When were you first introduced to Diane Arbus’s work? What was the first aspect of it you were interested to engage with as a curator?
I likely first saw Arbus’s photographs in 1972 reproduced in the publication Documentary Photography, part of the Life Library of Photography which I checked out from the local public library when I was eleven or twelve. Years later, as a young curator, I dreamed and schemed to work on any aspect of her oeuvre I could. Miraculously, one day I had the good fortune to become the custodian of her archive.
How did the opportunity to reference the artist’s archival papers and notes inform your selection of works for in the beginning?
The curatorial decision to study in depth the artist’s work from 1956 through 1962 was entirely driven by the photographs themselves, not the supporting materials, such as negatives, contact sheets, or manuscripts.
Given that this is the first exhibition of these works, what did you feel it was most important to convey about them? Did this inform the exhibition layout, for example?
The design challenge for the exhibition was how to present these extraordinary, but mostly small-scale (6 × 9") black-and-white photographs in a way that made museum viewers slow down and discover the art on its own terms. We wanted to make sure visitors to the galleries were active, not passive. As a society, we have seem to have lost the ability to look at small things: we want big screens, moving images, and oversaturated color.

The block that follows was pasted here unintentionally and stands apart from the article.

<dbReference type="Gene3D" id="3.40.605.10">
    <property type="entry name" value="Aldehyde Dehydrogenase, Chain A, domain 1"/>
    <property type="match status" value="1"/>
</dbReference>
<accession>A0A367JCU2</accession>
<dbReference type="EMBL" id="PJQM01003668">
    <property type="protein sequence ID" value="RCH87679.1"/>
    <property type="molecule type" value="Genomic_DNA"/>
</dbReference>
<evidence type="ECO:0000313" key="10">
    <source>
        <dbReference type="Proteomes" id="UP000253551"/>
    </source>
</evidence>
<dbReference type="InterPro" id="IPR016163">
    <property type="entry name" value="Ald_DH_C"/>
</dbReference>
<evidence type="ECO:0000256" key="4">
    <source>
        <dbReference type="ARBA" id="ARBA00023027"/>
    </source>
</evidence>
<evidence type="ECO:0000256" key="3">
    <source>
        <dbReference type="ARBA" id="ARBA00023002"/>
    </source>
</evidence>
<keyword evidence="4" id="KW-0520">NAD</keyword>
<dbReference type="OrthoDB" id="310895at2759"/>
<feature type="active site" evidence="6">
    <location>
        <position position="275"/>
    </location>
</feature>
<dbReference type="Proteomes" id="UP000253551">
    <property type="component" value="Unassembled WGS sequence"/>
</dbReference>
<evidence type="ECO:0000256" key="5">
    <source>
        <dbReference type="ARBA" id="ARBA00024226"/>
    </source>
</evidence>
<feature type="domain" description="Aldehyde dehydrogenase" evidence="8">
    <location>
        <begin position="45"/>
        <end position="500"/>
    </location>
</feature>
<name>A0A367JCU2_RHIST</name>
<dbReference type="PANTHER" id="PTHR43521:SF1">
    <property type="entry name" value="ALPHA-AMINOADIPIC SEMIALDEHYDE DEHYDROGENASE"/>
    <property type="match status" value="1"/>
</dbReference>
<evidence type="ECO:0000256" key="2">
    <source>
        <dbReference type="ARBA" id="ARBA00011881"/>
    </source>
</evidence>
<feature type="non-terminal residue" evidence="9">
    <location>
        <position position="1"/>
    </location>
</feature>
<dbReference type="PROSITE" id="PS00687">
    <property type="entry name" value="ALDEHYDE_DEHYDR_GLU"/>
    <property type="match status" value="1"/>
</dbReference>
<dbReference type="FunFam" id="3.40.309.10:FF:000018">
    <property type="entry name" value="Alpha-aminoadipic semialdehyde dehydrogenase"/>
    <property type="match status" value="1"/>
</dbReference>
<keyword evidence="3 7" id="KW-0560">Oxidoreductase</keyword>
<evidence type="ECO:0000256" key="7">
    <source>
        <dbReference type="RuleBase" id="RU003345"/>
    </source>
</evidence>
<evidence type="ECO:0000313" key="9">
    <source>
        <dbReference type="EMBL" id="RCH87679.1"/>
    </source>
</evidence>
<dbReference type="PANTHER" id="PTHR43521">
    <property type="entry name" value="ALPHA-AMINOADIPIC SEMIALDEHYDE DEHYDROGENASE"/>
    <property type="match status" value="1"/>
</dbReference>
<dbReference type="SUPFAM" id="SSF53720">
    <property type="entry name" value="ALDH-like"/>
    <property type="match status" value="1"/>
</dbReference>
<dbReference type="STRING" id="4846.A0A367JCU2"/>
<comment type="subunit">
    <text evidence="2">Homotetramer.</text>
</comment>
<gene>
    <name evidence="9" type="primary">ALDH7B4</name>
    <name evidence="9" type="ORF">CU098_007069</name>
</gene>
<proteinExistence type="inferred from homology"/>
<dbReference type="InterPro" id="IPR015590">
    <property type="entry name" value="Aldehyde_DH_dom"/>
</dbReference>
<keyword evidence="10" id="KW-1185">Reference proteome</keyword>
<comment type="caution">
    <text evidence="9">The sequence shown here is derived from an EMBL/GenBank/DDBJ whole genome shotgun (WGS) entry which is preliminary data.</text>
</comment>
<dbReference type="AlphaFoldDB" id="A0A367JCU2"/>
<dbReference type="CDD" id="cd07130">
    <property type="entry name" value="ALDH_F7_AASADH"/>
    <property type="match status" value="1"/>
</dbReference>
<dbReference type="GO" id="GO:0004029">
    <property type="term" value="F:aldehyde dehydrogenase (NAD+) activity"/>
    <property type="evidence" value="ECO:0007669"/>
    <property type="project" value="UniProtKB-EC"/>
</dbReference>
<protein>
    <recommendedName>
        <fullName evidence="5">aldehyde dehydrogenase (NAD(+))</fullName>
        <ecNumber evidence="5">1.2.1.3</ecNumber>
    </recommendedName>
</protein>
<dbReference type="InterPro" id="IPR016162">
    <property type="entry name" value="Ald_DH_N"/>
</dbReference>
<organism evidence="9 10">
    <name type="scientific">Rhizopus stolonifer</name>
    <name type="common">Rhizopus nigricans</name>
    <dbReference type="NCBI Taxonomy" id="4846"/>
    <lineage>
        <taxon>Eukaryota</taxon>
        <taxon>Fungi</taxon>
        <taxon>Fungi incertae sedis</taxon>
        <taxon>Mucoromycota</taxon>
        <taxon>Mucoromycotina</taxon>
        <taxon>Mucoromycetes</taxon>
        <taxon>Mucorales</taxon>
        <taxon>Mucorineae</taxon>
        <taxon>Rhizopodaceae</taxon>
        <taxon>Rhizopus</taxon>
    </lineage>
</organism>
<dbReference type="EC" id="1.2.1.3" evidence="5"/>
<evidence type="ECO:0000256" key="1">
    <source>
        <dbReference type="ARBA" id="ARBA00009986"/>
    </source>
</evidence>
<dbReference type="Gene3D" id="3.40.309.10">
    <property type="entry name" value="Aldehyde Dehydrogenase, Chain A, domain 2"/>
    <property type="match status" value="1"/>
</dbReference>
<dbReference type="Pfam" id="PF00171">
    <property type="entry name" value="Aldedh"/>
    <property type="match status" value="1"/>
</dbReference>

Are there specific works you would highlight among those on display as particularly important for the subsequent development of Arbus’s practice?
Arbus only worked independently with the camera for fifteen years, from 1956 until her death, in 1971. She was thirty-three when she made the first photographs in the exhibition. I believe she explored new ideas from day to day and year to year, but do not consider her early work made with a 35mm camera (and featured in the exhibition) less “developed” than her later work, made with a 2¼" square-format camera.
Seeing these works hung together as a group, were you able to make new observations about them, or connections between certain images?
No. I actually tried my best to make absolutely no direct connections between individual photographs. I took this as a conceptual design challenge and developed techniques (the narrow columns) to make sure each photograph could only be seen directly and not in comparison to any others. The exhibition was not organized by chronology, subject, or style, and there was essentially no beginning, middle, or end. Fascinating, really.
Image: Installation view, diane arbus: in the beginning, Hayward Gallery, London. Photo by Mark Blower